Film » View from the Couch

View From The Couch

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THE GREAT ESCAPE (1963). Forget the film school staples for a moment: If you cross off the usual suspects (Citizen Kane, Casablanca, The Seventh Seal, etc.) from my list of the greatest movies ever made, this World War II adventure yarn would probably be what's left standing at the very top. Certainly, it'd be a tight race between this, The Adventures of Robin Hood and a couple products from the Spielberg/Lucas era to claim the crown of the most enjoyable, matinee-style, popcorn picture that Hollywood has ever produced -- these are masterpieces that movie buffs can watch anytime, anywhere, and instantly feel uplifted by the experience. Based on a true story, this centers on an attempt by captured Allied soldiers to escape from Germany's premiere POW camp; among the all-stars cast as prisoners taking part in the breakout are Steve McQueen, James Garner, James Coburn, Charles Bronson (terrific as Danny "The Tunnel King") and Donald Pleasance (touching as Blythe "The Forger"). McQueen's motorcycle ride has long been the stuff of cinematic legend, but the movie is packed with countless memorable episodes of this caliber. John Sturges directs with verve, with Elmer Bernstein contributing a sensational score that clearly should have taken that year's Oscar (shamefully, the movie's sole nomination was for Best Film Editing). Long available on DVD in a bare-bones version, this has been reissued in a two-disc edition; extras include audio commentary by Garner, Coburn and others, several comprehensive documentaries about both the movie and the events that inspired it, a trivia track, and a photo gallery.
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Extras: 1/2

MONSTER (2003). Anyone who had been paying attention over the past few years already knew that Charlize Theron was more than just a pretty face (see The Devil's Advocate and The Curse of the Jade Scorpion, for starters), yet her mesmerizing, Oscar-winning turn in this fact-based drama finally allowed the rest of the world to catch up. It isn't simply that Theron gained weight and thoroughly deglamorized herself to play the part of Aileen Wuornos, the prostitute who killed several men in Florida before finally being caught and executed. It's that she so completely buries herself in this woman's impetuousness, rage and vulnerability that she simply ceases to exist; it's a galvanizing performance in a difficult yet important film. Writer-director Patty Jenkins never forces us to sympathize with her protagonist but doesn't exactly throw her to the wolves, either -- rather, she presents Wuornos as both monster and victim, a woman who commits some truly heinous crimes yet who probably never really had a chance in life from the minute she was conceived. DVD extras include a making-of special, interviews with Jenkins and music composer BT, and a sound-mixing demo. Also new in stores is Nick Broomfield's Aileen: Life and Death of a Serial Killer, which features the final interviews given by Wuornos before her execution in 2002.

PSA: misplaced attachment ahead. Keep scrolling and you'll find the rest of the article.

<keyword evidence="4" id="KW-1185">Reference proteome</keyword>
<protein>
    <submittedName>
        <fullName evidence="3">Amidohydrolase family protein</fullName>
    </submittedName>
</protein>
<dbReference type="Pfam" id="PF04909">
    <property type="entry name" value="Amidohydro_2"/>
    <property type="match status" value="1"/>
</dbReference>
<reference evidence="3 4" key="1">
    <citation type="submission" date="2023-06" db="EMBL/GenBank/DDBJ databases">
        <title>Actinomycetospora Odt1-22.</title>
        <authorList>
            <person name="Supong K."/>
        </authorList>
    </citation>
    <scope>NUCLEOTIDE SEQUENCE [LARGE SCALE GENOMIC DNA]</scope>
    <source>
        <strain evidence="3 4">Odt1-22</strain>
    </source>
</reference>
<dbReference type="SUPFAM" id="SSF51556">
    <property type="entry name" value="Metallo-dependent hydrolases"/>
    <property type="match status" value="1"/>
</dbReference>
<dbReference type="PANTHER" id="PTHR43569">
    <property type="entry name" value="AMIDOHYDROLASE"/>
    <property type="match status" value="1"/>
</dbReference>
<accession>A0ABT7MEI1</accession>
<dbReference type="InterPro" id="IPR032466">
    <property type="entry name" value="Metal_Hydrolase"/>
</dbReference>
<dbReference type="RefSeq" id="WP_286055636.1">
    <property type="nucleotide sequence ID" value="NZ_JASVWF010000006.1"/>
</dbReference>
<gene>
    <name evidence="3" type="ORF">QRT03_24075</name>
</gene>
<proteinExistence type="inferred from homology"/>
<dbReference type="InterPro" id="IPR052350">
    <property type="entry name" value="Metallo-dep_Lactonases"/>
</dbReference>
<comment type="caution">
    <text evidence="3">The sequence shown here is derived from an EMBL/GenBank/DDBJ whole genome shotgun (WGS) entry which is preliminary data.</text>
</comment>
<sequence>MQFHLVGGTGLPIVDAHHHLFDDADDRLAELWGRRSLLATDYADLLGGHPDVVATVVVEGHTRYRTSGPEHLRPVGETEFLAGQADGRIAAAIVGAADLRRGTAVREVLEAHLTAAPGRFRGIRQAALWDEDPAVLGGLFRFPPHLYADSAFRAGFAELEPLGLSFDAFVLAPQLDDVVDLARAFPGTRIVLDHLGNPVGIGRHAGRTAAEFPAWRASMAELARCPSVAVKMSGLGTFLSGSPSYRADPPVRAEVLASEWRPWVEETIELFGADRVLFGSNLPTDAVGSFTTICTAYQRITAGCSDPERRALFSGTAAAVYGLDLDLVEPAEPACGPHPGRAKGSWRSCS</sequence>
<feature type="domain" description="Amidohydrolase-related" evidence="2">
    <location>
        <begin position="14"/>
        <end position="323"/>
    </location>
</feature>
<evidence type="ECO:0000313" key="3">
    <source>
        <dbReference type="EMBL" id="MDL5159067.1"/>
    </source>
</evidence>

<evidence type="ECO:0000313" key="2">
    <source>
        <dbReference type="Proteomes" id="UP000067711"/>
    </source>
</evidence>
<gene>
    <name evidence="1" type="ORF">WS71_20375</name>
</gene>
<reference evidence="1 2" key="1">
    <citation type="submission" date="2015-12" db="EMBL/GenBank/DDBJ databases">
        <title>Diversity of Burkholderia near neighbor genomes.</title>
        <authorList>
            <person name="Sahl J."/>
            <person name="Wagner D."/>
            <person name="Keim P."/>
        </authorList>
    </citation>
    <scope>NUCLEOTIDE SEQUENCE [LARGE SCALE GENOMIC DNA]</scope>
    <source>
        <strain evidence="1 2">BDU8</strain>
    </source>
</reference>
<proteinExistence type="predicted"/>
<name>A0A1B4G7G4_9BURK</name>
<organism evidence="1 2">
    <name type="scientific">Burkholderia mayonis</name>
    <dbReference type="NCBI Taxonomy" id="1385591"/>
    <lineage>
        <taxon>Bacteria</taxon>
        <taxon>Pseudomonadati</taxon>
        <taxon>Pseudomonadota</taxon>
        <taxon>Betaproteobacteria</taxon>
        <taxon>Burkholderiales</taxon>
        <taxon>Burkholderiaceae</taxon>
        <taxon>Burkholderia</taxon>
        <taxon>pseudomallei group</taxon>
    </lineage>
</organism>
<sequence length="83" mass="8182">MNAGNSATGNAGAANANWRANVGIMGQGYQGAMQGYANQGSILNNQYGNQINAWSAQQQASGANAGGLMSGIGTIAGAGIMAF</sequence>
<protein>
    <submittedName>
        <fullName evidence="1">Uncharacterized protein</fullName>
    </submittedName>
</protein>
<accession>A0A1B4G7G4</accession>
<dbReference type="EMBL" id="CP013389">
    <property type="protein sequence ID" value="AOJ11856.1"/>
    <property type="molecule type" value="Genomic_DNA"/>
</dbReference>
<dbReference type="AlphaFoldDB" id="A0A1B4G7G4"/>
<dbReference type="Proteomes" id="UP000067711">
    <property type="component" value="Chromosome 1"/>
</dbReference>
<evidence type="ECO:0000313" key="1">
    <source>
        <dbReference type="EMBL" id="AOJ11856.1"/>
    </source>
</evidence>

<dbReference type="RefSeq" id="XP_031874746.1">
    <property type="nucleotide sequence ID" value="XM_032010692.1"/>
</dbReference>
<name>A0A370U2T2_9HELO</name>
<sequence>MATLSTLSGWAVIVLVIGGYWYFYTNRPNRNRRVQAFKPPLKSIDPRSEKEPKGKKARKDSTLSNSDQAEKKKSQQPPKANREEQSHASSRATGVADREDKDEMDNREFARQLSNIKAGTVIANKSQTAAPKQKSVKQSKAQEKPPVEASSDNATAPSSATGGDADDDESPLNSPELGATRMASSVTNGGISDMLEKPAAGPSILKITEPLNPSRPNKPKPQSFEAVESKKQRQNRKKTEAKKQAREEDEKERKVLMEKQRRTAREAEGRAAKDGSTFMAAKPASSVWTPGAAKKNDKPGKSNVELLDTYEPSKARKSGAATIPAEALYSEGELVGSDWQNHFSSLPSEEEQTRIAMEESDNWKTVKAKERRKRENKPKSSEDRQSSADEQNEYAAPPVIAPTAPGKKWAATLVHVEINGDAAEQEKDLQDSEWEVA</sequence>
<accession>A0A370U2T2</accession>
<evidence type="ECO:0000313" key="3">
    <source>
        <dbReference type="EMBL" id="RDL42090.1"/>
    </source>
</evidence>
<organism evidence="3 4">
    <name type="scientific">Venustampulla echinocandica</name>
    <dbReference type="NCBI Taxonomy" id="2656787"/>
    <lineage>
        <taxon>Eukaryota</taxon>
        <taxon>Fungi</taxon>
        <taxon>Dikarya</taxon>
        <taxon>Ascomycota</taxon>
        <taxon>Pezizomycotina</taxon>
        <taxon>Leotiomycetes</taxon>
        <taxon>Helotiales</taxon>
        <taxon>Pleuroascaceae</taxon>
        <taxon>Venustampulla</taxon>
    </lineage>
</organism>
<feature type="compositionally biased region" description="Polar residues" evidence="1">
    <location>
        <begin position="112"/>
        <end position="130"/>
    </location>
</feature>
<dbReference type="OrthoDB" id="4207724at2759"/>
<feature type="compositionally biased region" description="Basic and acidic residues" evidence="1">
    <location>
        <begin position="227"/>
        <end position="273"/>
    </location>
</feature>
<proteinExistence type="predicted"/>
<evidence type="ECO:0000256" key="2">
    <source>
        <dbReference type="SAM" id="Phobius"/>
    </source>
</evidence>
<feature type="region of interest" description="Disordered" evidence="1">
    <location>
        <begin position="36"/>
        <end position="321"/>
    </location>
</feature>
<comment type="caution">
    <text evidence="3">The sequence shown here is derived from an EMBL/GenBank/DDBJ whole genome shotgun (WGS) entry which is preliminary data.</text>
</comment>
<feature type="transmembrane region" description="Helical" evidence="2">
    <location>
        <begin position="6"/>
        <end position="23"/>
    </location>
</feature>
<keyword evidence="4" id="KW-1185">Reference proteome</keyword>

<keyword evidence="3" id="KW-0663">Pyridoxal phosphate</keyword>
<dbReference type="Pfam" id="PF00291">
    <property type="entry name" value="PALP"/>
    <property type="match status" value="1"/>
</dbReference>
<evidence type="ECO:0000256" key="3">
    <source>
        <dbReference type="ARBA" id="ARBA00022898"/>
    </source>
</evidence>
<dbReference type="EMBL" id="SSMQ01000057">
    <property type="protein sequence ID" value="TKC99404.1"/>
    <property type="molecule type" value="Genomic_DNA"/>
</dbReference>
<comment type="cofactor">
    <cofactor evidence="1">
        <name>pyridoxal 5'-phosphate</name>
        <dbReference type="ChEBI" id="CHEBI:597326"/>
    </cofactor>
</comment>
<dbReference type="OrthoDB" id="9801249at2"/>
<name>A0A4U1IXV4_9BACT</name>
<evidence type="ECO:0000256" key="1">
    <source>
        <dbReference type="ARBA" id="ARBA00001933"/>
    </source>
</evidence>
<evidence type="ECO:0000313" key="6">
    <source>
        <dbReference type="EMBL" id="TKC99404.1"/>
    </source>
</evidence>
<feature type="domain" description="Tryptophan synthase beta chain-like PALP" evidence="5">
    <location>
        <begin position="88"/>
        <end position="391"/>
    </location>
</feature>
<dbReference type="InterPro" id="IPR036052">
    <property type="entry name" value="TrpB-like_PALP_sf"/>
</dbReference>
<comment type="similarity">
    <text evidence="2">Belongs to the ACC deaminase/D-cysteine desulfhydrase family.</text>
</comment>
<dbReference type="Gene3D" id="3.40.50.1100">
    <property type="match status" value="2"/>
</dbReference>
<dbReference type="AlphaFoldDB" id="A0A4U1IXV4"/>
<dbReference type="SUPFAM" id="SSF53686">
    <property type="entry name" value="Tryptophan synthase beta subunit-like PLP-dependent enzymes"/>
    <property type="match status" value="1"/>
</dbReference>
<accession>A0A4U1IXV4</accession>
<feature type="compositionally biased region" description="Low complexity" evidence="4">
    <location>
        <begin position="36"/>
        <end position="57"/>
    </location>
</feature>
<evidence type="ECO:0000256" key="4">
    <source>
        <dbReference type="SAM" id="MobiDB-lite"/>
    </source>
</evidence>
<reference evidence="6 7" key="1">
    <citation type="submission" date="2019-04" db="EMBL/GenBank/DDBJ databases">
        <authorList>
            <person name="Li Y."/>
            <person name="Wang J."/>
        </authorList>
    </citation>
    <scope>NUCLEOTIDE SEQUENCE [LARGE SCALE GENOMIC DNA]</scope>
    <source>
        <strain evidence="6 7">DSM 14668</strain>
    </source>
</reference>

Movie: 1/2
Extras: 1/2

PITCH BLACK (2000). Just as Universal reissued its classic horror flicks on DVD to promote the theatrical release of Van Helsing, so too has it elected to produce a new special edition DVD of Pitch Black as a precursor to the film's upcoming sequel, The Chronicles of Riddick. It's a handsome edition, but if you already own the version that was originally released back in 2000, there's no pressing reason to shell out for this upgrade. The film itself is still worthwhile: One of the best of the sci-fi spectacles cut from the Alien cloth, it features memorable turns by Vin Diesel and Radha Mitchell as two of the humans stranded on a planet inhabited by vicious creatures who attack only in total darkness. Writer-director David Twohy has crafted an exciting horror yarn filled with memorable characters and nifty effects, and this DVD, like the previous edition, offers terrific picture and sound quality (the DTS option might even shake the neighbors' houses). But the new extras are exceedingly weak: They include a threadbare Chronicles of Riddick visual encyclopedia, a dull "chase log," and plugs for not only the sequel but also the requisite video game and animated film.
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TRAINSPOTTING (1996). A pop culture sensation that drew notice to its own urgency and immediacy -- it was a gargantuan success in its UK homeland and a respectable art-house performer here in the US -- this adaptation of Irvine Welsh's acclaimed novel centers on the escapades of a gang of slackers immersed in the Edinburgh drug scene. Foremost among the group is Renton (Ewan McGregor), a heroin addict who periodically tries to tear himself away from both his destructive lifestyle and the bad influence of his buddies -- scheming Sick Boy (Jonny Lee Miller), easy-going Spud (Ewan Bremner) and vicious Begbie (a frightening turn by Robert Carlyle). Despite Renton's boast that "if you take the best fucking orgasm you ever had and multiply it by 1,000, you're still not even close" to the highs of a heroin fix, director Danny Boyle and scripter John Hodge can hardly be accused of taking a pro-drug stance (though some clueless op-ed pieces on this side of the Atlantic nevertheless made that charge); if anything, the pair are honest enough not to take any position, preferring to tell it as they see it (complete with soiled bedsheets and hallucinatory odysseys) and then letting us make up our own minds in a soberly fashion. Extras on the two-disc DVD include audio commentary by McGregor, Boyle and Hodge, deleted scenes, retrospective features, and archival footage of the reaction to its screening at Cannes.
Movie: 1/2
Extras: 1/2

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